FIGHTING AGEISM

HOW ORGANISATIONS CAN AVOID UNCONSCIOUS AGEISM BIAS

0 %
have been put off jobs since turning 50 as they sound like they’re aimed at younger candidates
0 %
of current employees feel they have had fewer opportunities for training and progression as they get older
0 %
believe they have been turned down for a job because of their age

What is Ageism and Age Bias?

In a world where organisations spend tremendous figures on diversity training trying to prevent race and gender discrimination, it’s rather surprising that preventing age discrimination isn’t as common. Although the UK’s Equality Act 2010 legally protects people from discrimination in the workplace and in wider society, organisations might still struggle to discover and address age discrimination because often managers and employees don’t even realize they have age bias.

By definition, ‘Ageism is stereotyping and/or discriminating against individuals or groups on the basis of their age, which can be done casually or systematically.’ In the UK, based on the Equality Act 2010, it is illegal to discriminate against someone because:

  • They are/they are not a certain age or in a certain age group
  • Someone thinks they are/they are not a specific age or age group (known as discrimination by perception)
  • They are/they are not connected to someone of a specific age or age group (known as discrimination by association)

“Ageism, the bias of one group against another, has been used mainly to the bias of younger individuals toward old individuals. Inherent ageism is the awe-inspiring anxiety and anxiety of growing old, and hence, the want to distance ourselves from old men who are a proxy portrait of our future selves. We see the youthful fearing aging and the old envying youth. Ageism not only reduces the standing of old individuals but of all individuals.”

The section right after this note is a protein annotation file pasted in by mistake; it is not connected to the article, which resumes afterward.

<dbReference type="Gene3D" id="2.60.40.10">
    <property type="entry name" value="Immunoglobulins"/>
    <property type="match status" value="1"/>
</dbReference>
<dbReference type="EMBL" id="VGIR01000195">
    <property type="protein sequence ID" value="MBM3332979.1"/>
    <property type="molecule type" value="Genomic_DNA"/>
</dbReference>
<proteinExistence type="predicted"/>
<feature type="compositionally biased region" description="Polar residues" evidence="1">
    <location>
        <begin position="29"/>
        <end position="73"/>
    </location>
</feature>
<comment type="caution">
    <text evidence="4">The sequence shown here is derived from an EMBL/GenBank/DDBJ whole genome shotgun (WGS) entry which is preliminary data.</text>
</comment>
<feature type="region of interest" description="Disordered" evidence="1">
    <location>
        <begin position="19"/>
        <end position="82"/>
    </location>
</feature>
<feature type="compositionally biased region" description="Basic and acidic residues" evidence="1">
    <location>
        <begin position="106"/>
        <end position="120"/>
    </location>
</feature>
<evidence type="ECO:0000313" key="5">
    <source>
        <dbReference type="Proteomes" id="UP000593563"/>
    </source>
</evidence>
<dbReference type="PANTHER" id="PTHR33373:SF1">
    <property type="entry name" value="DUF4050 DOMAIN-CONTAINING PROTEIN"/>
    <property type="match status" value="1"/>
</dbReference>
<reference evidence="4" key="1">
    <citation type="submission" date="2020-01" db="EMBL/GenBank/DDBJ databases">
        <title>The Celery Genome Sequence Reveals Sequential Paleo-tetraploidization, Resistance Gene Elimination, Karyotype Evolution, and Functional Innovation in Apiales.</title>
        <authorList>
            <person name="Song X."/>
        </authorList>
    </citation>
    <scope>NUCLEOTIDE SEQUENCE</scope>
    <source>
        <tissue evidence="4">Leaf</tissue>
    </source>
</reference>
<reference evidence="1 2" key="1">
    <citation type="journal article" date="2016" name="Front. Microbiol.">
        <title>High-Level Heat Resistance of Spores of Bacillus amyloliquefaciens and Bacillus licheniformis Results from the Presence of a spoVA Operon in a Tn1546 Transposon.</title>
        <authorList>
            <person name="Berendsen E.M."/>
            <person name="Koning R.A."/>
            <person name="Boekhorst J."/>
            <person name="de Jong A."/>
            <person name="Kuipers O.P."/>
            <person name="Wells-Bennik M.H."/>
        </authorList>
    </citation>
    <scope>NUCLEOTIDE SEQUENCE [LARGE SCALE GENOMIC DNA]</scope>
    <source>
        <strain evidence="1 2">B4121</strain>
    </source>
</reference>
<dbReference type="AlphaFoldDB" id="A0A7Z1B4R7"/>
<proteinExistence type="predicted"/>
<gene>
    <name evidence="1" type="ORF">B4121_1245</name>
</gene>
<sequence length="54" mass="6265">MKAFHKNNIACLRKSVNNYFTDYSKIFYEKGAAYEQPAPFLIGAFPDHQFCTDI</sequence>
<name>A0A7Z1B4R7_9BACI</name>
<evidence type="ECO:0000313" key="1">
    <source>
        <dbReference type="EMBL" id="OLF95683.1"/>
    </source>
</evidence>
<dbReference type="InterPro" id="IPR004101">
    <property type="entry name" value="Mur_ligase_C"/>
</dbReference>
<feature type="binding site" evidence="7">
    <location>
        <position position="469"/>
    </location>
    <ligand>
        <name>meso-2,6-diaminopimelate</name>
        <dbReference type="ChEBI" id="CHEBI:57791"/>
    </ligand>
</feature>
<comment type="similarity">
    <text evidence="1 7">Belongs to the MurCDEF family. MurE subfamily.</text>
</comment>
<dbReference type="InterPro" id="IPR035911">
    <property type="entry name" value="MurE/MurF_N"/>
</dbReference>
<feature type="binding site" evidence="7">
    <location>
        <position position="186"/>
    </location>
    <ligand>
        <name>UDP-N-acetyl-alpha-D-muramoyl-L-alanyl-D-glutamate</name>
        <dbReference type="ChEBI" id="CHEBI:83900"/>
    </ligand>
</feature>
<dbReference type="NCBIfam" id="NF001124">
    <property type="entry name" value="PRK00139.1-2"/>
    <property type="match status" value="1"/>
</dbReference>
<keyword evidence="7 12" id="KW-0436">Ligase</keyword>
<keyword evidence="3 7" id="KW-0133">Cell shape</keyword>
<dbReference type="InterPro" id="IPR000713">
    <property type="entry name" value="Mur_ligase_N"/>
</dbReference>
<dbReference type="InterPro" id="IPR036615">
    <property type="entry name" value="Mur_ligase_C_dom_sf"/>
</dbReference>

ROBERT BUTLER

Where age discrimination occurs at work?

 Ageism at work can start even as early as with the job description which implies that the company is seeking a candidate of a certain age. For example, if a company is looking for someone ‘buzzing’ and ‘passionate’ and an older candidate applies, he or she might be considered not the right fit because of stereotypes and assumptions about people of a mature age group. It can also put off certain groups from applying because they don’t perceive themselves as such even though they have the right skills and experience. Similarly, younger entrepreneurs might refrain from applying for more senior roles because of the corporate jargon and suggestive tone that the candidate should be older.

According to ACAS, age discrimination is most likely to occur in four areas of employment:

  1. Recruitment – by using wording that suggests an applicant of a particular age would be best suited to the job
  2. Training – by making assumptions about an employee’s needs or ambitions based on their age or overlooking older workers for opportunities for overall development
  3. Promotion – by ruling out a capable employee to take on extra responsibilities because they are considered to be too young/old for the new role
  4. Pay and terms and conditions of employment – by having different terms and conditions of employment because of an employee’s age, perceived age, or the age of someone they are associated with

Why organisations are reluctant to hire older people?

  • They might be considered too expensive because of their experience
  • Concerns their skillset is not updated or they don’t know the newest technology
  • Concerns about their communication problems
  • Authority concerns if the team is made of younger employers
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Why organisations are reluctant to hire younger people?

  • Lack of experience (which can create ‘no-experience broken loop’’ for young people and delay the start of their career
  • Lack of work ethic and professionalism
  • The need to provide them with more training which might increase the expenses